Post  George1 on Sat May 28, 2016 2:40 pm

    The Implications of Tightening Russia-Uzbekistan Ties

    By improving frosty relations with Tashkent, Moscow can boost its leverage over Central Asia as a whole.

    On March 30, 2016, TASS news agency reported that Russia agreed to pardon 95 percent of Uzbekistan’s outstanding debt to Moscow. This landmark deal was heralded by the Russian state media as a major breakthrough in improving the often-strained relationship between Russia and Uzbekistan.

    Negotiations between Moscow and Tashkent over Soviet-era debt had been suspended for two decades, due to Uzbekistan’s insistence on claiming its share of the Russian Diamond Fund. Due to the opacity of Uzbekistan’s state media and political system, the exact terms of the debt agreement remain shrouded in secrecy.

    Nevertheless, a settlement on this historical dispute is a major U-turn from the nationalist sentiments so frequently voiced by Uzbekistan’s president, Islam Karimov. Karimov has consistently shunned the legacy of Soviet leaders like Vladimir Lenin and Joseph Stalin in his speeches and has expressed his disdain for “Russian imperialism” in all of its forms, from the looting of Uzbekistan’s cultural heritage to a potential Russian military base presence.

    Despite lingering question marks surrounding the debt deal’s terms, Russia’s thaw in relations with Tashkent is a shrewd foreign policy decision that will contribute greatly to bolstering Russian leverage over Central Asia for two reasons. First, it will allow Russia to strengthen its economic position relative to China in Central Asia. Second, common security interests between Moscow and Tashkent provide the foundations for a security partnership that could be vital for long-term stability in Eurasia.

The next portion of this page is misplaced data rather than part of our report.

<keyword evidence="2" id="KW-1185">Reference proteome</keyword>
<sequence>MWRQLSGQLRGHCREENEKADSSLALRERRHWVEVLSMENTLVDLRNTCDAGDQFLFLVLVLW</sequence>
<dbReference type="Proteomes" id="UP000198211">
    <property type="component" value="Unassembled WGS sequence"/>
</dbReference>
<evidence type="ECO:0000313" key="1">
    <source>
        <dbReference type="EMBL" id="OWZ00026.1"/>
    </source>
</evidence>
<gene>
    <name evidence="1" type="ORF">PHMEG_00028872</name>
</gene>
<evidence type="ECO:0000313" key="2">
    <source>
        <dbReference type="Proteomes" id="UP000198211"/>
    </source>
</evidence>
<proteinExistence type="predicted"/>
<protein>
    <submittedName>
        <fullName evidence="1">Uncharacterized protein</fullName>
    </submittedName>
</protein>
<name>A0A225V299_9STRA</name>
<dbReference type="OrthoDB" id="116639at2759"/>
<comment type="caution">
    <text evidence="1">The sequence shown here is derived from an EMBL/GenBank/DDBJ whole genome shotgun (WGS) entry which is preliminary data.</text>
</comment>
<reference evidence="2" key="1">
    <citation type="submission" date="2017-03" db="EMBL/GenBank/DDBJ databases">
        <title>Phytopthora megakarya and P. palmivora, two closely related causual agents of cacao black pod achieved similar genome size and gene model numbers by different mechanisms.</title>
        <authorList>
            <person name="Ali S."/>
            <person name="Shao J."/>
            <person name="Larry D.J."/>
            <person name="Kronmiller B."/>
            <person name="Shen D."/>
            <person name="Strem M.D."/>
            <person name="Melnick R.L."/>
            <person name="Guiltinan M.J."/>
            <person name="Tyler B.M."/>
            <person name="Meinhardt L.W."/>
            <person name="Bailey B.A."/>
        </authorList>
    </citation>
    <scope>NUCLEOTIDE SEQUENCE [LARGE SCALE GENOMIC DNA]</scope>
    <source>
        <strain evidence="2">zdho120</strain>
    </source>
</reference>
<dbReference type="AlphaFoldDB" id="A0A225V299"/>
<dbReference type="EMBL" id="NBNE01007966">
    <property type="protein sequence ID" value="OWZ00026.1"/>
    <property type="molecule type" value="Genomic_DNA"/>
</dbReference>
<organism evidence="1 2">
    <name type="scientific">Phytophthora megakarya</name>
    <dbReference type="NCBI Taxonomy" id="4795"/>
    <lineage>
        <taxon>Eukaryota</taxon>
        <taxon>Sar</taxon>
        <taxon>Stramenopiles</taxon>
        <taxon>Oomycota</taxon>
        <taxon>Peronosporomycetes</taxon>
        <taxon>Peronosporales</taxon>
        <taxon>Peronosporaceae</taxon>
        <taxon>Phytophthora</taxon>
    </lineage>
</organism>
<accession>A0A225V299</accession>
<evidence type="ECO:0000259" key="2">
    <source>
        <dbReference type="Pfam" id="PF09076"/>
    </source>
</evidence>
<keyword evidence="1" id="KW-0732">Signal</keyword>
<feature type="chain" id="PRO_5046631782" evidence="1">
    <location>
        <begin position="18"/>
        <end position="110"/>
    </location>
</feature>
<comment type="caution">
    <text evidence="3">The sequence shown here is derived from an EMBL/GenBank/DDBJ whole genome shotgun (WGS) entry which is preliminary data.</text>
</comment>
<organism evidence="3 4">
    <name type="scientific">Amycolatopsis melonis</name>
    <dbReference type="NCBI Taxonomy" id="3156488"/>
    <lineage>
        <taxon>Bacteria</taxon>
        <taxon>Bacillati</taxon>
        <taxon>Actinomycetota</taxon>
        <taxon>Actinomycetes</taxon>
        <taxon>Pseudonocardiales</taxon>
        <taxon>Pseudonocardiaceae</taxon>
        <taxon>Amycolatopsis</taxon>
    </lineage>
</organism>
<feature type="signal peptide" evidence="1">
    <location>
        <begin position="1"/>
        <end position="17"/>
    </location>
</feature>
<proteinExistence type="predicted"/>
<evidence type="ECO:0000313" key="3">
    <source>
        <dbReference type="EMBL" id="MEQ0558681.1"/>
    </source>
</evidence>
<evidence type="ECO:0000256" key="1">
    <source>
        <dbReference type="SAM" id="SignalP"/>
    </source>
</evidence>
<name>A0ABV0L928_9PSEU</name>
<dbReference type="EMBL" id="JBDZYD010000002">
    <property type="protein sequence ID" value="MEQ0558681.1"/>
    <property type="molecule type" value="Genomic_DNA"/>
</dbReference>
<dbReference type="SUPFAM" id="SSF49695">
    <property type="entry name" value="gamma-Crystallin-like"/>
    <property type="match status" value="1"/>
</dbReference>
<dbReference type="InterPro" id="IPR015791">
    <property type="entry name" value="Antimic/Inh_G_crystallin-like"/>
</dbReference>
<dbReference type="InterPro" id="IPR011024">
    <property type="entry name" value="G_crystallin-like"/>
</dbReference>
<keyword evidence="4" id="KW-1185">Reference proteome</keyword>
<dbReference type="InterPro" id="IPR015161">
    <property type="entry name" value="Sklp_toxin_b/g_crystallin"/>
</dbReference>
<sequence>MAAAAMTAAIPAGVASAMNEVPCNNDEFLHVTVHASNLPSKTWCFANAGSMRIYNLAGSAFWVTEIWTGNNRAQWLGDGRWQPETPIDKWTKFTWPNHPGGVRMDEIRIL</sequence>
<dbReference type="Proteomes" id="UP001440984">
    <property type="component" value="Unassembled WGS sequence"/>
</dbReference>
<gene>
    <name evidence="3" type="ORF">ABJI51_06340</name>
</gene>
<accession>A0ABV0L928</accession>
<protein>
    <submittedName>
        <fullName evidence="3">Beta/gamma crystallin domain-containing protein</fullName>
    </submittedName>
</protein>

Economic Implications of the Tightened Russia-Uzbekistan Partnership


    Uzbekistan’s weakening economic position provides Russia with an opportunity to consolidate a durable trade partnership with Tashkent. While official and IMF statistics pin Uzbek economic growth levels at 7.5 to 7.8 percent, Bruce Pannier for RFE/RL recently argued that there are serious economic problems behind this favorable growth façade. Rising inflation, a black market charging twice the official rate for the national currency, and difficulties paying state employees all suggest that Uzbekistan is in need of foreign investment.

    By settling a debt dispute with Tashkent that dates back to the early 1990s, Russia has taken its first step toward capitalizing on Uzbekistan’s growing vulnerability. It also allows Russia to harness its competitive advantages relative to its principal trade rivals in Uzbekistan: China and South Korea. These advantages are derived from Russia’s considerable leverage over the Uzbek economy. Three million Uzbek migrant workers live in Russia, and their productivity is responsible for 25 percent of Uzbekistan’s GDP.

    The energy sector promises to be a particularly lucrative source of joint Russia-Uzbekistan investment. In synchrony with its debt forgiveness pledge, Russian natural gas giant Gazprom signed a landmark agreement with Uzbekistan’s state gas company UzbekNefteGaz to purchase 4 billion cubic meters of Uzbek natural gas. While Russia maintains an entrenched energy trade partnership with Kazakhstan, it has historically looked to supplement its ties with Astana with deeper relations with another energy-rich Central Asian partner.

    Turkmenistan was the Kremlin’s trade partner of choice for much of the post-1991 period. But distrust has brewed since Ashgabat alleged that Gazprom exploded its Turkmen pipeline in 2008. The complete suspension of energy linkages with Turkmenistan earlier this year left Russia without a viable alternative partner. Russia’s gas deal with Uzbekistan arrives at a perfect time, as Moscow seeks to fill that void and enhance its stature as an energy superpower.

    Improved relations between Uzbekistan and Russia will also enhance the modest uptick in manufacturing trade linkages between the two countries. Western sanctions against Russia had severe reverberations for Central Asian economies, especially in the manufacturing sector. Automobile sales to Russia from GM Uzbekistan had fallen to one-sixth of their 2012 levels by January 2016, though a subsequent recent 3 month increase (the most consistent growth since the pre-sanctions period) is a positive sign.